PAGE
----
Religion, education and extremism: From totalitarian democracy to liberal autocracy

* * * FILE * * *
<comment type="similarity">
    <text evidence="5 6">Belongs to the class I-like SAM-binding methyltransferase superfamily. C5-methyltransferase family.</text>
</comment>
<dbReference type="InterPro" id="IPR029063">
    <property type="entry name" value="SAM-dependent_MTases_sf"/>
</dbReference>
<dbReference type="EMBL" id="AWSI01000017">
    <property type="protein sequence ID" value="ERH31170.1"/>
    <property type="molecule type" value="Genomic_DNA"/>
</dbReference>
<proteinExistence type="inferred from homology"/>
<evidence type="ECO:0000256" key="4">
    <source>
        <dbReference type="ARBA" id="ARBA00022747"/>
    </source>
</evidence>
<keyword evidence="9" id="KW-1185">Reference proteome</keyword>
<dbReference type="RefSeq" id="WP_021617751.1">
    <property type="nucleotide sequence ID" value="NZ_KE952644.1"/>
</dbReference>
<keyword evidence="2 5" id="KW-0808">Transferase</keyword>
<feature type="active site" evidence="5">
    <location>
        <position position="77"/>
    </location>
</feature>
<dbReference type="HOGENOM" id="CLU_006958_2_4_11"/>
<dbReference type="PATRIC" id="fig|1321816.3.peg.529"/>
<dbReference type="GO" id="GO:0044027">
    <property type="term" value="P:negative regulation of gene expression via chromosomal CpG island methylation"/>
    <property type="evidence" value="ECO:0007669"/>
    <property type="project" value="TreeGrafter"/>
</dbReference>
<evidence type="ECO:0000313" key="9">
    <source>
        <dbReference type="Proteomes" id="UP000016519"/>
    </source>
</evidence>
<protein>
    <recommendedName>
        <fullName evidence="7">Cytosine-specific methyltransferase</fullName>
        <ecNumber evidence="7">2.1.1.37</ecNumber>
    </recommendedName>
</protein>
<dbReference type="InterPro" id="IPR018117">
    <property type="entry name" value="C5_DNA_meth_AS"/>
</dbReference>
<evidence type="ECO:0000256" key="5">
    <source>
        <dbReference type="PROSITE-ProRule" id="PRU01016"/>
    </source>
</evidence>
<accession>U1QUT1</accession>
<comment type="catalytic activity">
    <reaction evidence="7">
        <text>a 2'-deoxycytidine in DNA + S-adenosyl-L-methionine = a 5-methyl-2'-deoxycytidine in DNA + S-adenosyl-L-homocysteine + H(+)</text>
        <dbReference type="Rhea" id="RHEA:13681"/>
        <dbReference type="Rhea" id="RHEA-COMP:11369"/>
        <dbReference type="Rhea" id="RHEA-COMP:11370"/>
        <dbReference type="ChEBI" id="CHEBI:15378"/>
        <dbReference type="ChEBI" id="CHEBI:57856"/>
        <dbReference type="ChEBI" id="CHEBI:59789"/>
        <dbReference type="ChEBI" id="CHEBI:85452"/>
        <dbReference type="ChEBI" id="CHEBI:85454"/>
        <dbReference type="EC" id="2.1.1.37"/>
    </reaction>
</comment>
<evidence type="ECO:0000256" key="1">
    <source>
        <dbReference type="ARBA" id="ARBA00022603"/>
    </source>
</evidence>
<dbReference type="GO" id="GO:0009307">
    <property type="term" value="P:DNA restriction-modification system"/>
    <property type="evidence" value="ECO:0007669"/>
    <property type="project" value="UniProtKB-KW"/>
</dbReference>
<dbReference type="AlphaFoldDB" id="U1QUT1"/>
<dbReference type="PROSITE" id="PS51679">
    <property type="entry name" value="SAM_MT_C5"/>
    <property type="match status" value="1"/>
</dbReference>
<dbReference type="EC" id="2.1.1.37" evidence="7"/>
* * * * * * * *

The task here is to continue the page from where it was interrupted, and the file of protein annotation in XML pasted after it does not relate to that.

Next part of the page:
In the twentieth century, key theorists of education have continued the process of marginalizing the contribution of the sacred to the civil, evident since the Enlightenment, and specifically Christianity’s contribution to Western education. In the early twentieth century, this is nowhere better illustrated than by Dewey’s immensely influential Democracy and Education. Published in 1916 – just over a hundred years after the American and French Revolutions, but a mere twelve months before the 1917 Russian Revolution, within a decade of Mein Kampf – it was a time when across Europe, militarily robust and expansionist states provided strong national identities for their citizens. And here, religion, in the public sphere at least, was increasingly becoming seen as largely irrelevant to these nation-states and their education systems. The early part of the twentieth century also witnessed – nowhere better exemplified than in 1917 and 1933 – the rise of autocratic and totalitarian movements, which provided a direct challenge to the presumptions of democracy. Dewey’s great work was thus published at the beginning of a century that would present massive challenges to democracy, and presents many other challenges for education to this day.